terça-feira, 28 de maio de 2013

Tarzan the Terrible, Edgar Rice Burroughs





Tarzan the Terrible
Edgar Rice Burroughs




The Pithecanthropus

SILENT as the shadows through which he moved, the great beast slunk through the midnight jungle, his yellow-green eyes round and staring, his sinewy tail undulating behind him, his head lowered and flattened, and every muscle vibrant to the thrill of the hunt. The jungle moon dappled an occasional clearing which the great cat was always careful to avoid. Though he moved through thick verdure across a carpet of innumerable twigs, broken branches, and leaves, his passing gave forth no sound that might have been apprehended by dull human ears.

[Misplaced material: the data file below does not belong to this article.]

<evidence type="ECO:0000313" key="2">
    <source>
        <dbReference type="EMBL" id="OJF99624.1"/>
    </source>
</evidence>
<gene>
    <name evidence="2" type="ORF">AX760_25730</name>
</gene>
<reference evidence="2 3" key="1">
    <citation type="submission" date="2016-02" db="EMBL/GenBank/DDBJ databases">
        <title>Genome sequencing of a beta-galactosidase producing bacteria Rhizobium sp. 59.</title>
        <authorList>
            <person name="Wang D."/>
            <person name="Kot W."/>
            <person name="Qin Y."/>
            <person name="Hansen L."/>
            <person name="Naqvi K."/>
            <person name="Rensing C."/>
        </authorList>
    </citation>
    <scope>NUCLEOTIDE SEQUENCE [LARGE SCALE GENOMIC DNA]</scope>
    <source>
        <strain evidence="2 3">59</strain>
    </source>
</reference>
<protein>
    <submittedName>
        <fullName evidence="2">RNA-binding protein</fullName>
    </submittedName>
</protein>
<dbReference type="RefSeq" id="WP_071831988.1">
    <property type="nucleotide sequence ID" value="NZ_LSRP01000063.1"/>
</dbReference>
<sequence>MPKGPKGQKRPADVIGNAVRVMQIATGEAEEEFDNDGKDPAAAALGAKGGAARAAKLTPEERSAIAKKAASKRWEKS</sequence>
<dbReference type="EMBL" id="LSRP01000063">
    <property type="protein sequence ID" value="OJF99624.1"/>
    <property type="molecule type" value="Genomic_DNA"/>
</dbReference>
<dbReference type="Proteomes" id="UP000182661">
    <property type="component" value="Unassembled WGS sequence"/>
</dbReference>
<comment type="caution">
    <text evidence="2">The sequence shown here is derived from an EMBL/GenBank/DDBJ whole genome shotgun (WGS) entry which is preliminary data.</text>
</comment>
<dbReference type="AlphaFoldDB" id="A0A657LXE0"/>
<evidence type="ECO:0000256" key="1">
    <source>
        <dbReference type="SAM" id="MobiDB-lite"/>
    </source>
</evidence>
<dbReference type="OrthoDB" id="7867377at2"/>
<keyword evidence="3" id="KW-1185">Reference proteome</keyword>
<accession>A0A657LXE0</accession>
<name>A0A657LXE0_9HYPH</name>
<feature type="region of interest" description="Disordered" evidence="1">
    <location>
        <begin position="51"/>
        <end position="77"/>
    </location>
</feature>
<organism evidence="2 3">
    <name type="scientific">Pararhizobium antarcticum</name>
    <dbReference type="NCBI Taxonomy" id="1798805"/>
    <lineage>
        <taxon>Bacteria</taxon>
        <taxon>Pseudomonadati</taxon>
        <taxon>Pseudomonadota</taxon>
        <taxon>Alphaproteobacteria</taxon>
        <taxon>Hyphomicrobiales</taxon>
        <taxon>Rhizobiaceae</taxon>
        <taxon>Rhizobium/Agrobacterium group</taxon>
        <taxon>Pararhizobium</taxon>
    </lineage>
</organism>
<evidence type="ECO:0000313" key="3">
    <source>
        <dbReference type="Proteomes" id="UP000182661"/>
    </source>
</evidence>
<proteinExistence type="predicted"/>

Apparently less cautious was the hunted thing moving even as silently as the lion a hundred paces ahead of the tawny carnivore, for instead of skirting the moon-splashed natural clearings it passed directly across them, and by the tortuous record of its spoor it might indeed be guessed that it sought these avenues of least resistance, as well it might, since, unlike its grim stalker, it walked erect upon two feet–it walked upon two feet and was hairless except for a black thatch upon its head; its arms were well shaped and muscular; its hands powerful and slender with long tapering fingers and thumbs reaching almost to the first joint of the index fingers. Its legs too were shapely but its feet departed from the standards of all races of men, except possibly a few of the lowest races, in that the great toes protruded at right angles from the foot. Pausing momentarily in the full light of the gorgeous African moon the creature turned an attentive ear to the rear and then, his head lifted, his features might readily have been discerned in the moonlight. They were strong, clean cut, and regular–features that would have attracted attention for their masculine beauty in any of the great capitals of the world. But was this thing a man? It would have been hard for a watcher in the trees to have decided as the lion’s prey resumed its way across the silver tapestry that Luna had laid upon the floor of the dismal jungle, for from beneath the loin cloth of black fur that girdled its thighs there depended a long hairless, white tail. In one hand the creature carried a stout club, and suspended at its left side from a shoulder belt was a short, sheathed knife, while a cross belt supported a pouch at its right hip. Confining these straps to the body and also apparently supporting the loin cloth was a broad girdle which glittered in the moonlight as though encrusted with virgin gold, and was clasped in the center of the belly with a huge buckle of ornate design that scintillated as with precious stones. Closer and closer crept Numa, the lion, to his intended victim, and that the latter was not entirely unaware of his danger was evidenced by the increasing frequency with which he turned his ear and his sharp black eyes in the direction of the cat upon his trail. He did not greatly increase his speed, a long swinging walk where the open places permitted, but he loosened the knife in its scabbard and at all times kept his club in readiness for instant action. Forging at last through a narrow strip of dense jungle vegetation the man-thing broke through into an almost treeless area of considerable extent. For an instant he hesitated, glancing quickly behind him and then up at the security of the branches of the great trees waving overhead, but some greater urge than fear or caution influenced his decision apparently, for he moved off again across the little plain leaving the safety of the trees behind him. At greater or less intervals leafy sanctuaries dotted the grassy expanse ahead of him and the route he took, leading from one to another, indicated that he had not entirely cast discretion to the winds. But after the second tree had been left behind the distance to the next was considerable, and it was then that Numa walked from the concealing cover of the jungle and, seeing his quarry apparently helpless before him, raised his tail stiffly erect and charged. Two months–two long, weary months filled with hunger, with thirst, with hardships, with disappointment, and, greater than all, with gnawing pain–had passed since Tarzan of the Apes learned from the diary of the dead German captain that his wife still lived. A brief investigation in which he was enthusiastically aided by the Intelligence Department of the British East African Expedition revealed the fact that an attempt had been made to keep Lady Jane in hiding in the interior, for reasons of which only the German High Command might be cognizant. In charge of Lieutenant Obergatz and a detachment of native German troops she had been sent across the border into the Congo Free State. Starting out alone in search of her, Tarzan had succeeded in finding the village in which she had been incarcerated only to learn that she had escaped months before, and that the German officer had disappeared at the same time. From there on the stories of the chiefs and the warriors whom he quizzed, were vague and often contradictory. Even the direction that the fugitives had taken Tarzan could only guess at by piecing together bits of fragmentary evidence gleaned from various sources.

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